I know energy bills are high but let’s be clear about when that happened and why. In the 7 years prior to the introduction of carbon pricing, the average bill for a customer in regional NSW had risen by 154 per cent to $2520. This was due to the ‘gold-plating’ of Australia’s power grid. Power companies had been basing spending decisions on their own forecasts of future consumption of electricity, but power demand has been decreasing.
Escalating use of renewable energy and energy efficiency are contributing to reducing wholesale power prices across Australia. Mr Abbott seems convinced that the Renewable Energy Target and the carbon trading scheme were almost entirely to blame for the doubling of power prices since 2007, even though the Australian Energy Market Commission and every state government utility regulator has provided information that shows this is not accurate. Distribution network charges, supported by transmission networks, are by far the biggest cause of price rises, even though peak demand growth has tailed off well below the projections used to justify this huge expenditure.
There has been a deliberate campaign of misinformation about carbon pricing and the renewable energy target and the assault looks set to continue with the appointment of self-confessed climate change deniers, opponents to renewable energy, and fossil fuel industry lobbyists, as government advisers.
Pinning our economy to an industry that the rest of the world is moving away from is economic short-sightedness to say the least. Expanding coal mining as the price plummets and China and the US sign agreement to move towards clean energy and sustainable practice is bad planning. The short term boom has made our dollar so high that we are seeing the death of manufacturing nationwide.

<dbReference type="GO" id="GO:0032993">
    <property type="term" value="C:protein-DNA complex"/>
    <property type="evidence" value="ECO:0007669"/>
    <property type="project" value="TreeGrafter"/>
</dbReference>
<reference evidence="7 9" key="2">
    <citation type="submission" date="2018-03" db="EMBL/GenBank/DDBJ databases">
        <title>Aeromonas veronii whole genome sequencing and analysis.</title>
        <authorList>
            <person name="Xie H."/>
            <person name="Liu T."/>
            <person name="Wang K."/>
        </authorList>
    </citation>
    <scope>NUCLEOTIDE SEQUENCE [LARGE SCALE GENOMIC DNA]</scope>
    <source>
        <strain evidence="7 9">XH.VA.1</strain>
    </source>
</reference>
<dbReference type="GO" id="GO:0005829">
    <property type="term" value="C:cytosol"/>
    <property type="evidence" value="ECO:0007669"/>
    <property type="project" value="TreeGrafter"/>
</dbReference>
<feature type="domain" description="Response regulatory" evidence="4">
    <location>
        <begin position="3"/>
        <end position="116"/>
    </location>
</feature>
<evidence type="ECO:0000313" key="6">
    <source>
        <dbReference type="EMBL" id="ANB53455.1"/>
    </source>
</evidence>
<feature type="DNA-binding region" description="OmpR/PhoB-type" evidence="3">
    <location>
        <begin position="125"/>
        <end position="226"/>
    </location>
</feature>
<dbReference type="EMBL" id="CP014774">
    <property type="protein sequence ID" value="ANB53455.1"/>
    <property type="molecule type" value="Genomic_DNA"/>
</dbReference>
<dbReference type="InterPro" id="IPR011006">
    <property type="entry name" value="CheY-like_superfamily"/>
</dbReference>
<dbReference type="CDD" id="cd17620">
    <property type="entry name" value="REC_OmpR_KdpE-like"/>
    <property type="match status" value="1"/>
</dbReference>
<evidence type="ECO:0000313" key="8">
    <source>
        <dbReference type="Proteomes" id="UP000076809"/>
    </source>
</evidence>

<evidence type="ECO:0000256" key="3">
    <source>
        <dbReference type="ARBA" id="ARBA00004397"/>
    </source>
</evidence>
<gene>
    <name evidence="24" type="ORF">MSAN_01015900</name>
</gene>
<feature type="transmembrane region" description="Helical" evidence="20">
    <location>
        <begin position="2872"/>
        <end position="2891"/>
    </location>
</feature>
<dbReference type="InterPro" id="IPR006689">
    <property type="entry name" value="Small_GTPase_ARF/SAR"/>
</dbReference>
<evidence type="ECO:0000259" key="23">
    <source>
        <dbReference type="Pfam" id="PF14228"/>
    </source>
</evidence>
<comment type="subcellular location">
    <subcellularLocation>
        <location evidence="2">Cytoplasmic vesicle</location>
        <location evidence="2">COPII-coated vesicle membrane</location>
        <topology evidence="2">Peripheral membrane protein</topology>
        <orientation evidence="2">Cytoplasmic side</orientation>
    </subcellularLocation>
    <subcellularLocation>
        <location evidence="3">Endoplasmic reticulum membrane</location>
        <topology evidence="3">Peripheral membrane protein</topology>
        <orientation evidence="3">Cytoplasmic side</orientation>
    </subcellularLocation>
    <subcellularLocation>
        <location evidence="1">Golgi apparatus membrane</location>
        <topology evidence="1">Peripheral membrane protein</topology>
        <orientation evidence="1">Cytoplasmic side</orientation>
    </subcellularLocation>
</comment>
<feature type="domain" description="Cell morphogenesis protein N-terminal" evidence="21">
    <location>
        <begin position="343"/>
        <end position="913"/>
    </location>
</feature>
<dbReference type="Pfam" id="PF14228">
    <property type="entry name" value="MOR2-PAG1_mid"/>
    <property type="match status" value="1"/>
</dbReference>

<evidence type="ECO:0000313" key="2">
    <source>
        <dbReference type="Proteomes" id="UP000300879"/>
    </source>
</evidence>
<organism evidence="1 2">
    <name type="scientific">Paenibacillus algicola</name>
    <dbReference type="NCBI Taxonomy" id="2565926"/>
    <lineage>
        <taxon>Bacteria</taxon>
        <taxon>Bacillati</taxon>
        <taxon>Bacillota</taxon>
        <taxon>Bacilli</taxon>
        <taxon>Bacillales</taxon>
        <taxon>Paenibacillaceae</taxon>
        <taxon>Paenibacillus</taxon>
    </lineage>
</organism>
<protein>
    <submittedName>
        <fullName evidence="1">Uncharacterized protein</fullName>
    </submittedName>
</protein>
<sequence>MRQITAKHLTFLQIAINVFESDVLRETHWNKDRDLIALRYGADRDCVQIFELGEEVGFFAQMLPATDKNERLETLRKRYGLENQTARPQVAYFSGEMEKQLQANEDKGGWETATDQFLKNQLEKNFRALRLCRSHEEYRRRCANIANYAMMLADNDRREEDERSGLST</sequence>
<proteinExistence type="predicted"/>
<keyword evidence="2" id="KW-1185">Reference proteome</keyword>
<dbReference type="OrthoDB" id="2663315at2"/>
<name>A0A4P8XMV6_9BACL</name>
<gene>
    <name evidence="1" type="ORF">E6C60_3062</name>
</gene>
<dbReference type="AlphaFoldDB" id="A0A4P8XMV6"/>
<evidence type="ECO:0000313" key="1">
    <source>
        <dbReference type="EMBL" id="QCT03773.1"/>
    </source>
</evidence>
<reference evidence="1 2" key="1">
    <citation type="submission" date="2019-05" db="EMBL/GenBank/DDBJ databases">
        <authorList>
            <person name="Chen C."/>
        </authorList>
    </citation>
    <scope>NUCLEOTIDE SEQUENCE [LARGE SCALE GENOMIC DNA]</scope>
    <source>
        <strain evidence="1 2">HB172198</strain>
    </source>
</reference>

If Tony Abbott really wanted to lower your energy bill he could do it very easily by making power bills GST free. If he really cared about action on climate change he would keep carbon pricing and invest in renewable energy. If he truly cared about falling revenue in this country he would tax the superprofits that the mining companies make. If he really cared about jobs he would be investing in the industries of the future and the education and skills training of our youth and retraining of the many people whose jobs have been sacrified to fossil fuel greed.
Mr Hunt, two months ago you said:
“Our Direct Action plan encompasses support for solar power through our One Million Roofs, Solar Towns and Solar Schools programmes”.
These initiatives are in addition to support for renewable energy through the Renewable Energy Target and the Australian Renewable Energy Agency, which is funding projects and research across the spectrum of renewable energy sources, including bioenergy, hydropower, geothermal, ocean energy and wind.
The Government will provide $500 million for the One Million Solar Roofs programme and a further $50 million each for the Solar Towns and Solar Schools programmes.
The Solar Roofs programme will provide $500 rebates for installing one million rooftop solar energy systems over the next ten years.
This rebate will be in addition to the support already provided through the RET. Eligible systems will include small-scale photovoltaic systems, solar water heaters and heat pumps.”
Do you stand by what you said and your support for the RET? I am paying you to fulfil the role of Environment Minister which is a job with a huge responsibility attached. If you make the wrong decisions the consequences could be far worse than any war that mankind has seen and the longer you delay, the more likely that the damage will be irreversible.
Tony Abbott described carbon pricing as “an act of betrayal”. What do you call paying vested interests to convince us to maximise their profits by throwing ourselves, our children and our planet off a cliff?